Living in a sunny climate does not improve vitamin D levels in hip fracture patients, according to a new study presented today at the 2013 Annual Meeting of the American Academy of Orthopaedic Surgeons (AAOS). The authors also report that vitamin D levels are lower in hip fracture patients when compared with hip and knee replacement patients.
Researchers reviewed vitamin D levels of 1,539 patients, including 448 hip fracture patients, and 1,091 total hip or total knee replacement patients, from December 2010 to December 2011 at a medical center in southern California.
Mean vitamin D levels for the hip fracture and total hip and knee replacement patients were 26 ng/ml and 30 ng/ml respectively. Sixty-six percent of patients in the hip fracture group were deficient or insufficient compared to 54% in the total hip and knee replacement group. Hip fracture participants aged 71 years or older were more deficient than the joint replacement group (66% vs 47%).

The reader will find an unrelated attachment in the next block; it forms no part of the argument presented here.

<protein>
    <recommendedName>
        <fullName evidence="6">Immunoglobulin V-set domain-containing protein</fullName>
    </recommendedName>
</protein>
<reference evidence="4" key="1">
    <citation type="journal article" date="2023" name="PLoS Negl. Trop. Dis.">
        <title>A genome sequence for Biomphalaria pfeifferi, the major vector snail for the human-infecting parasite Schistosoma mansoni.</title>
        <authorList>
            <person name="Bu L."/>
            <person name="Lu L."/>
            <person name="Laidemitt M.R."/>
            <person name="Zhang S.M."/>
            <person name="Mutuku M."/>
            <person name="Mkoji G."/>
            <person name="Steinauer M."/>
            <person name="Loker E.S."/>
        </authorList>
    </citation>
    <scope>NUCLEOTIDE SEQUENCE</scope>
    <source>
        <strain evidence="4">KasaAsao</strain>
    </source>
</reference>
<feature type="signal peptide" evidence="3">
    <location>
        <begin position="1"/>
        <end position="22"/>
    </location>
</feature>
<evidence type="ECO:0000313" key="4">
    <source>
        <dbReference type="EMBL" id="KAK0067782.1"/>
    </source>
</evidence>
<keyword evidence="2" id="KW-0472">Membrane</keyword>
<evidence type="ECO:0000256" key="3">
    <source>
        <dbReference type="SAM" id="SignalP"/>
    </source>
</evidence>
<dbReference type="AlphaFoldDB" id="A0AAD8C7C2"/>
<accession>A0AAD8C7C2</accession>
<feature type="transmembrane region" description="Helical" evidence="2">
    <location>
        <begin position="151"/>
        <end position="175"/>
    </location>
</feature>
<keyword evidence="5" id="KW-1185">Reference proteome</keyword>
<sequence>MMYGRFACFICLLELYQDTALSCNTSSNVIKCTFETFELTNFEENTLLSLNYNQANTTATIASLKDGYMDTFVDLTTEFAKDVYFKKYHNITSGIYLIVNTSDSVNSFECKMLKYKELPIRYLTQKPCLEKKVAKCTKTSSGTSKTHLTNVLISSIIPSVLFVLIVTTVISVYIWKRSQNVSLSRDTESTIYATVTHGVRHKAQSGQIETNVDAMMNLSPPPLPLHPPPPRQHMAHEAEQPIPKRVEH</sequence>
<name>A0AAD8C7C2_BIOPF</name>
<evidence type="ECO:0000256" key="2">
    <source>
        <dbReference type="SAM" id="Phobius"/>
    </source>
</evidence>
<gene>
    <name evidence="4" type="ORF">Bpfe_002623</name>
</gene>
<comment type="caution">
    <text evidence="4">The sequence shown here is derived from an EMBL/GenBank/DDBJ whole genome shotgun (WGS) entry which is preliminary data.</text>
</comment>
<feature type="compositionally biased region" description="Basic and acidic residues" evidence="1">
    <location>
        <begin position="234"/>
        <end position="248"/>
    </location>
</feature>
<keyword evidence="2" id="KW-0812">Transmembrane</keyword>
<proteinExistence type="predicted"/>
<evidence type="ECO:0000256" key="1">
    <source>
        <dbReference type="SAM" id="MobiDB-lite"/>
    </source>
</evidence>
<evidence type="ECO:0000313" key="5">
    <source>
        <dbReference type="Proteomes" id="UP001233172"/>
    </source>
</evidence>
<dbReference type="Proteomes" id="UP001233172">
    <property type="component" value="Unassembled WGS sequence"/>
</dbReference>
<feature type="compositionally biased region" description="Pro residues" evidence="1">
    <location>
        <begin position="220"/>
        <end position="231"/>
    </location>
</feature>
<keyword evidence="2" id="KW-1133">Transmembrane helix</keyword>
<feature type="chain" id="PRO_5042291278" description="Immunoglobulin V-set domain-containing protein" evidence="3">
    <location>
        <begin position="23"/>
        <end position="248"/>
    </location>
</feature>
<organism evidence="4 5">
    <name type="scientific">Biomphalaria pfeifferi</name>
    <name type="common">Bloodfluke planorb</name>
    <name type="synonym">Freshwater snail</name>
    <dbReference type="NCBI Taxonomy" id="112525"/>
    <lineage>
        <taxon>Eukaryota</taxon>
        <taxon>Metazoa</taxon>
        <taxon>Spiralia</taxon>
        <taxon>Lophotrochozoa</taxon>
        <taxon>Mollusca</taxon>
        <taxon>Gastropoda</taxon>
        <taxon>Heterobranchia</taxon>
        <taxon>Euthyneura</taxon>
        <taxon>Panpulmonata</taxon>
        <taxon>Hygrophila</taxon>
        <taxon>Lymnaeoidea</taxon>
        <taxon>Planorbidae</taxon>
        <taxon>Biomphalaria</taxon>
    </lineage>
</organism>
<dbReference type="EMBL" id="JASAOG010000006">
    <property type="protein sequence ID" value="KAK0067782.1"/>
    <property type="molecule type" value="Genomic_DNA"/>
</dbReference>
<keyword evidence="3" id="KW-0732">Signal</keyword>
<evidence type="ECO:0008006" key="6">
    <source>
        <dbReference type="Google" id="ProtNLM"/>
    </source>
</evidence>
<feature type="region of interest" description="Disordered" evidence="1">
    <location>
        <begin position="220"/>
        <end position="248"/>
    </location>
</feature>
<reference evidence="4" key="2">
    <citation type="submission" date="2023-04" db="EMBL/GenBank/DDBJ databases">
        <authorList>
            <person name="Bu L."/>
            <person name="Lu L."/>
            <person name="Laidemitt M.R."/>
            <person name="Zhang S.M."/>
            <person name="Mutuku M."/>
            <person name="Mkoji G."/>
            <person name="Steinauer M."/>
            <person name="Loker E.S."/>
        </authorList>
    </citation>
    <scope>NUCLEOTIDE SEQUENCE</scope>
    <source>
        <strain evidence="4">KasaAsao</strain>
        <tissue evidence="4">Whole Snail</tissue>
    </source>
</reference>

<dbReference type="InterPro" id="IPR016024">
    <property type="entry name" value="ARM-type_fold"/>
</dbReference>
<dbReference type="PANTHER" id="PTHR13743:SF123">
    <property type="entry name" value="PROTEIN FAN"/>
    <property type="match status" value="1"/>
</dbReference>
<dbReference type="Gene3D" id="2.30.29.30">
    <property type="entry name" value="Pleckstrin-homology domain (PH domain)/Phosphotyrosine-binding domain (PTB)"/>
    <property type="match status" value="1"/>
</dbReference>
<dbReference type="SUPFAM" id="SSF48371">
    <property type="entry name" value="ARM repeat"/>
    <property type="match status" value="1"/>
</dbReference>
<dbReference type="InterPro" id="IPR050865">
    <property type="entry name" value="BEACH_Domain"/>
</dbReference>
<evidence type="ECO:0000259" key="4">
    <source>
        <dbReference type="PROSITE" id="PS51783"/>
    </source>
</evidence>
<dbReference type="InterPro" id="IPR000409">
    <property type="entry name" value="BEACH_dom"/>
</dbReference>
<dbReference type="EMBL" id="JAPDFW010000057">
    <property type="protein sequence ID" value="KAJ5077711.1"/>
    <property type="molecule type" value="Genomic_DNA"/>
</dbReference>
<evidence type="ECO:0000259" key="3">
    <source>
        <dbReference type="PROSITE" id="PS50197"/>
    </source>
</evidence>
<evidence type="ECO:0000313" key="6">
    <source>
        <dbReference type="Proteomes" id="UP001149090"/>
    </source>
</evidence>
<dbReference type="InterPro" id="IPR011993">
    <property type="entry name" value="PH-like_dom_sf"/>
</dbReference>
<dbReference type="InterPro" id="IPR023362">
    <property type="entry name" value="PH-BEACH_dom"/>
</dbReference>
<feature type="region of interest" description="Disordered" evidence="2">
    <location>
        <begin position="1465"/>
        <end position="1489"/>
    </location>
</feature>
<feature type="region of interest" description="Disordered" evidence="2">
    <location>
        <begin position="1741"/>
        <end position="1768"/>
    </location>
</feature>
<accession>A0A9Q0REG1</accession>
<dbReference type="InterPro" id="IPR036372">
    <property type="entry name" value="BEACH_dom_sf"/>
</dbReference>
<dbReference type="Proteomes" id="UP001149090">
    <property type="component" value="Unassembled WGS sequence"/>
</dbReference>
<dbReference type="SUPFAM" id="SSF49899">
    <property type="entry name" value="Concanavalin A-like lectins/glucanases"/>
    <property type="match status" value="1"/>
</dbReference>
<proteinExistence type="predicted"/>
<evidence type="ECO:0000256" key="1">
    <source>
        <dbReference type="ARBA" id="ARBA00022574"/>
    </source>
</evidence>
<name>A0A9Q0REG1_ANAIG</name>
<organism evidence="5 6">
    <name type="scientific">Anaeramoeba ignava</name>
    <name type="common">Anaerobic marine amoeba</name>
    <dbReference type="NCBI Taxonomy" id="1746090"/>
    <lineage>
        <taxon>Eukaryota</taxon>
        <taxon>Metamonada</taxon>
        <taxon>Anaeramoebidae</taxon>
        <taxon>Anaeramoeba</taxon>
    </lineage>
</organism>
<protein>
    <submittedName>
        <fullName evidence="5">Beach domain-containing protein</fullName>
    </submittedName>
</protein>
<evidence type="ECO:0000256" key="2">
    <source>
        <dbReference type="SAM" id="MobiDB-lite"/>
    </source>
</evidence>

The researchers report that overall, a majority of male and female participants aged 18 years and older with hip fractures had insufficient vitamin D levels, and those 71 years or older had significantly lower levels that the hip and knee replacement group.